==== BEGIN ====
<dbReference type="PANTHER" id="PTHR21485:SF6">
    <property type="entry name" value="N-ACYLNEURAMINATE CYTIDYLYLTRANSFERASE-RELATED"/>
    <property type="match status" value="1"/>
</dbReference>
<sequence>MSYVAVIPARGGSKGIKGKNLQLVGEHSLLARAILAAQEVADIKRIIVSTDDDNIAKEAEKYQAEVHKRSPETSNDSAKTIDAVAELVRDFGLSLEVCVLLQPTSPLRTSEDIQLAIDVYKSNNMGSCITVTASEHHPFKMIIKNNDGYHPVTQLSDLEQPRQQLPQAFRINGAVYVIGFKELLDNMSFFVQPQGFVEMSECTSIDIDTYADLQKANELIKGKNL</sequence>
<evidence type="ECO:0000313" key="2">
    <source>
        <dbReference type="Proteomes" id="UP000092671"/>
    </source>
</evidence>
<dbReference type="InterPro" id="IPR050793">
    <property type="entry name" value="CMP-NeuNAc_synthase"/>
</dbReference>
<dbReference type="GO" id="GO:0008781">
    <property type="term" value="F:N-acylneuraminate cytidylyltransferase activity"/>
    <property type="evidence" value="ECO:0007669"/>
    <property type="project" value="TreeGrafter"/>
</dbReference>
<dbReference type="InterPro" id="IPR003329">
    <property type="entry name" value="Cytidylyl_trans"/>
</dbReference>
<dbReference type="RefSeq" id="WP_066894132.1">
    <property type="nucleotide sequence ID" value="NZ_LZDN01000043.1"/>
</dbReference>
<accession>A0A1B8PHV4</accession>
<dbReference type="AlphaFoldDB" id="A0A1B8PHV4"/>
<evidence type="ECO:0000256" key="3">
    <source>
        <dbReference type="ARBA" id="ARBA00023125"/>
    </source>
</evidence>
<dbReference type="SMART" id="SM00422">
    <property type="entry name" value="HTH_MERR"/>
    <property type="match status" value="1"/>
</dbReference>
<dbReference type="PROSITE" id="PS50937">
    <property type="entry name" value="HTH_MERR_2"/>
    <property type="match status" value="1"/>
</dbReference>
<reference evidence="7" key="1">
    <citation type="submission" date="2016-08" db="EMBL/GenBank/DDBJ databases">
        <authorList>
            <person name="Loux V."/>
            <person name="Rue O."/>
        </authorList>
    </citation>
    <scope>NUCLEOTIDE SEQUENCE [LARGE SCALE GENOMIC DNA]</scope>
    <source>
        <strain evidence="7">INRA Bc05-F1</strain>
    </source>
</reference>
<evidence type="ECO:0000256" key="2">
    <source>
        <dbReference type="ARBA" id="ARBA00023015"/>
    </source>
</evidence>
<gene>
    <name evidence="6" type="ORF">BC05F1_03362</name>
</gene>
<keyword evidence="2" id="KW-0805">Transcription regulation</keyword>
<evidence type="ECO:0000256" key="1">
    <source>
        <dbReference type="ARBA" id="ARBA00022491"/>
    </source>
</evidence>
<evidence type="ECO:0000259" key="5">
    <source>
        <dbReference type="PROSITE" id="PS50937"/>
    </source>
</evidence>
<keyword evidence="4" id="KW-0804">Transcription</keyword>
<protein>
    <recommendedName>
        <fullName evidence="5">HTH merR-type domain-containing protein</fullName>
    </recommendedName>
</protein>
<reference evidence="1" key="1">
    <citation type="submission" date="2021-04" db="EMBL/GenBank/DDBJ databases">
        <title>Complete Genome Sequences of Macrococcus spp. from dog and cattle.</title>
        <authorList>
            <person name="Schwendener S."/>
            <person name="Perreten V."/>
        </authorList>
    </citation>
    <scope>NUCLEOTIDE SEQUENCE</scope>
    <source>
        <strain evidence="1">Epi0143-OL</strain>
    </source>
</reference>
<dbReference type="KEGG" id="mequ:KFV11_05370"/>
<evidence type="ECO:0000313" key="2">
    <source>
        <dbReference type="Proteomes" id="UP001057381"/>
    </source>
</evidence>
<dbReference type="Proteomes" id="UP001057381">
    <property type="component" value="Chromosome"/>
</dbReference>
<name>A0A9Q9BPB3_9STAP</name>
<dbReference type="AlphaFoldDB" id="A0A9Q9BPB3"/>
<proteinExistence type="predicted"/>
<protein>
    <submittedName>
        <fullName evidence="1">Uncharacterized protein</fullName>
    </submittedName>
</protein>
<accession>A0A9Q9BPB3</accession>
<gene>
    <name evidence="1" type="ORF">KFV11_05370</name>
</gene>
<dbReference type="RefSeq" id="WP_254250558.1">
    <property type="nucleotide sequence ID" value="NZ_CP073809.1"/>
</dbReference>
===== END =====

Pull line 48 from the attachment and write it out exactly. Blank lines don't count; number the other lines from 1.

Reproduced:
    <source>